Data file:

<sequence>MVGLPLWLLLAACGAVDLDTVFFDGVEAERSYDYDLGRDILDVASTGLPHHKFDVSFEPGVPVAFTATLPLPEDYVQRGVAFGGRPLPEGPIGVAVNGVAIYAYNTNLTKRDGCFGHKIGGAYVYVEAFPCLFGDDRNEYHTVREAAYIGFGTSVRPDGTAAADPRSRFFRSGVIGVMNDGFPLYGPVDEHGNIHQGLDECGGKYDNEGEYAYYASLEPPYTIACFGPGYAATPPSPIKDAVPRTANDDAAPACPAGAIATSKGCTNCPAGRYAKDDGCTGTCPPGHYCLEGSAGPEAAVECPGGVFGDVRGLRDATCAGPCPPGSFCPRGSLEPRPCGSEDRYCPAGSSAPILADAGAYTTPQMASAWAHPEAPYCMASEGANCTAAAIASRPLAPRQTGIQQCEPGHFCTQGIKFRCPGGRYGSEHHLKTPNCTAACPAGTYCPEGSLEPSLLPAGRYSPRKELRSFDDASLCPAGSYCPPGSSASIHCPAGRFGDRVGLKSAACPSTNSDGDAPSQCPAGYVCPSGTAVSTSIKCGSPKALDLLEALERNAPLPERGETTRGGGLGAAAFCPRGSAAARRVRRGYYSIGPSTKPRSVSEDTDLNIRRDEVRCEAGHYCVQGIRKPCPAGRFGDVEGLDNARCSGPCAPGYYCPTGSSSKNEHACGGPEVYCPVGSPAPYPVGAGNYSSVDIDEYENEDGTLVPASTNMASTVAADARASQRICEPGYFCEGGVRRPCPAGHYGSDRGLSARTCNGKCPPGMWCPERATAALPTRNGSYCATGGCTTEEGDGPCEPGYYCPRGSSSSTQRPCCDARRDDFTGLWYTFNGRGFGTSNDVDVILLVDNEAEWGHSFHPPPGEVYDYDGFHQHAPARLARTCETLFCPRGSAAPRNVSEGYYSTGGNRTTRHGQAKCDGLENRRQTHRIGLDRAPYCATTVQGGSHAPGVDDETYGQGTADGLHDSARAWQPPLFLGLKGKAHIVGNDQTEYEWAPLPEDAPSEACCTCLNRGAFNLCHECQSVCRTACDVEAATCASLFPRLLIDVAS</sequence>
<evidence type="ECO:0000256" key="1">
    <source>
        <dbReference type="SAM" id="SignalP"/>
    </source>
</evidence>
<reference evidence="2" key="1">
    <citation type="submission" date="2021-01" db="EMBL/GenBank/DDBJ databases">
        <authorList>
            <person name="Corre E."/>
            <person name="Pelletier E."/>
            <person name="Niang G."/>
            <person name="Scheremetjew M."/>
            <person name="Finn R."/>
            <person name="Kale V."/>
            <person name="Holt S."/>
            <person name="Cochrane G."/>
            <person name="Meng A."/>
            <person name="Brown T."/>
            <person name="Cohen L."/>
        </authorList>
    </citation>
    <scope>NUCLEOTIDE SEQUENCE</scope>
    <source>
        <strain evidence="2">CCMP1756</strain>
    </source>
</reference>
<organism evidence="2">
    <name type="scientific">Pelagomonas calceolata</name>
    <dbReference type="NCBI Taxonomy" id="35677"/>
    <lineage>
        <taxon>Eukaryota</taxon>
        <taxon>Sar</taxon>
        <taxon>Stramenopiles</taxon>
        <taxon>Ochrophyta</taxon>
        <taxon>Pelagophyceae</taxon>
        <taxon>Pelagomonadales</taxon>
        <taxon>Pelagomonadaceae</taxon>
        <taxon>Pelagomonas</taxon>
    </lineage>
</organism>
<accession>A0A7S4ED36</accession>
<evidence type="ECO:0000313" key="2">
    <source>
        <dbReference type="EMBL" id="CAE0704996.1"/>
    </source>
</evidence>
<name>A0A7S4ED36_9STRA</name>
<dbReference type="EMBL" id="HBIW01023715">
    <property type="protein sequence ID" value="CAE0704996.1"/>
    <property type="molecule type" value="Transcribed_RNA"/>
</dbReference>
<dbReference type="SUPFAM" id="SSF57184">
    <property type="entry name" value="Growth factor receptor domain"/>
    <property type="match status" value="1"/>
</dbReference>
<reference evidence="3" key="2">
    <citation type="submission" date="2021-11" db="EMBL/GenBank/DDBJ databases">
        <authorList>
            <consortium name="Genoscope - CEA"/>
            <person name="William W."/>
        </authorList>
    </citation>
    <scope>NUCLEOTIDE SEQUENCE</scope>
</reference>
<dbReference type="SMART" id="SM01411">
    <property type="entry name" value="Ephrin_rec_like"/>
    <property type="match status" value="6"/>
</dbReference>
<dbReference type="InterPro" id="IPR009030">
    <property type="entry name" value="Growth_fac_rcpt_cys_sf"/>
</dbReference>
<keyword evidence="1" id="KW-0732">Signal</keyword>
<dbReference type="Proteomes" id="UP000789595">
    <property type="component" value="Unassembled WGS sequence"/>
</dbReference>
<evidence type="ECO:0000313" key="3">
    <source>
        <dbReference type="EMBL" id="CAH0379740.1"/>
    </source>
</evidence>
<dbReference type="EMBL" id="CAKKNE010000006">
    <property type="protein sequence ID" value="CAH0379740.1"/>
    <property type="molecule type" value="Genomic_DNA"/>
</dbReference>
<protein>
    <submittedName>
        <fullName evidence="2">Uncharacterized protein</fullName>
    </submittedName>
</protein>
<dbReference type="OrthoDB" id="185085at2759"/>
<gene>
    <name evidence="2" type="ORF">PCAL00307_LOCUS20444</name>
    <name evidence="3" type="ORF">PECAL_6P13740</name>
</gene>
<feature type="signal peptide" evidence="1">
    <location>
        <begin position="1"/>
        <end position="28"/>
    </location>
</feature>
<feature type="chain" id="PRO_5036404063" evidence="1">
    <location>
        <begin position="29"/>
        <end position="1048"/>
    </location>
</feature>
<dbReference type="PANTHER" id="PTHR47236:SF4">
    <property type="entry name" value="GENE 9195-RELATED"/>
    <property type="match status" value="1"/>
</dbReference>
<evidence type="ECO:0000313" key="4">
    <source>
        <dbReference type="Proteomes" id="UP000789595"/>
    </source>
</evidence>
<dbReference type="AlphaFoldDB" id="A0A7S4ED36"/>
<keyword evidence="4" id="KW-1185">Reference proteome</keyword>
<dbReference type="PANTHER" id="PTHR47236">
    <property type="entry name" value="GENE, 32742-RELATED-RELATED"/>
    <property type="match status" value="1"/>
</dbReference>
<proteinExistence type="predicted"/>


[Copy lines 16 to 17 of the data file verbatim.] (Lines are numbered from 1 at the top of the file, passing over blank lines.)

            <person name="Holt S."/>
            <person name="Cochrane G."/>